Court told of French students' 'inhuman' murders
Monday 27 April 2009
Two French students were tortured and murdered in a London flat in a scene of "almost unimaginable horror" when a burglary at their home went wrong, a court heard today.
Biochemistry students Laurent Bonomo and Gabriel Ferez, both 23, were together stabbed more than 200 times in an attack of "brutal and sustained ferocity," jurors were told of a crime that horrified people on both sides of the Channel.
Defendants Dano Sonnex, 23, and Nigel Farmer, 34, are said to have burst into the students' home in New Cross, south-east London, and demanded their banking details, the Press Association reported.
But when one of the defendants went off to try and withdraw money from Ferez's account, the cash machine retained the card and failed to pay out, the Old Bailey heard.
"To take revenge for the fact that they had been unable to steal money from Mr Ferez, both men were murdered in a way that can only be described as inhuman," prosecutor Crispin Aylett said.
"They had been subjected to an attack of brutal and sustained ferocity - one of them had been stabbed 194 times, the other 50 times."
Jurors were told to brace themselves to see photographs of what was discovered at the property after it was later set ablaze.
"What the firemen found was a scene of almost unimaginable horror," said Aylett.
He said the men, dressed only in underpants, had been tied up, bound at the ankles and wrists, and their heads wrapped with towels. Both were repeatedly stabbed in the head, sometimes with such force the knife had penetrated the skull.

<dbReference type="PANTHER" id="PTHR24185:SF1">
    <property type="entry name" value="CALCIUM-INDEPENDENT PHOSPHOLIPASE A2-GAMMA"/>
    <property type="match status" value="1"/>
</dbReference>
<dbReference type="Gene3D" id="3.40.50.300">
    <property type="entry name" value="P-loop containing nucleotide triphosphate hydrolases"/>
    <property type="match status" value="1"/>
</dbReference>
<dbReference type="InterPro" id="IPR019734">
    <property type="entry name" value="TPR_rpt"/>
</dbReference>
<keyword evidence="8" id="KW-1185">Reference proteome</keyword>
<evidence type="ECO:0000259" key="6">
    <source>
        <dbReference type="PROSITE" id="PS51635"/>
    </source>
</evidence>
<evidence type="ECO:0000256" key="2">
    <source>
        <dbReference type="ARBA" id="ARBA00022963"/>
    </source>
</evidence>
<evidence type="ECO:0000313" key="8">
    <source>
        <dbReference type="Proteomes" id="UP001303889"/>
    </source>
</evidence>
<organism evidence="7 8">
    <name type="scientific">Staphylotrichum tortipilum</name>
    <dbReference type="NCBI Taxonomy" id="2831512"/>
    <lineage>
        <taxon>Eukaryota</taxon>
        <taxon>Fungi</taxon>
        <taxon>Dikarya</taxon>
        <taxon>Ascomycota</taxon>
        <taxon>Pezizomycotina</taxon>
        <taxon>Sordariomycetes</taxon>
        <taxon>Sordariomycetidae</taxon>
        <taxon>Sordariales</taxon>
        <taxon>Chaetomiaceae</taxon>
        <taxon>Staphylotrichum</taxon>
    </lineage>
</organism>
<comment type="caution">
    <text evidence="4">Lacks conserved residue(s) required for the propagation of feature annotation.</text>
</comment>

Last week, jurors were told that Sonnex had pleaded guilty to burgling the property on the day of the murders, stealing a bank and credit cards, two Sony PSP games consoles and two mobile phones.
Farmer denies the same charge and both have pleaded not guilty to murder, false imprisonment and arson, and being reckless as to whether life would be endangered.
Bonomo and Ferez were in the second year of a masters degree at the Ecole Polytechnique de Clermont Ferrand in central France and were nearing the end of a three-month internship studying DNA at Imperial College London when they were killed.
Aylett said they were "bright, talented and engaging young men" with "brilliant futures ahead of them."
He said the men must have believed that if they cooperated the ordeal would soon be over or they would have fought for their lives.
"At some point the burglars must have decided to rob the victims of whatever they could get from them. They must have tortured the young men into revealing their PIN numbers," the prosecutor said. The trial continues.
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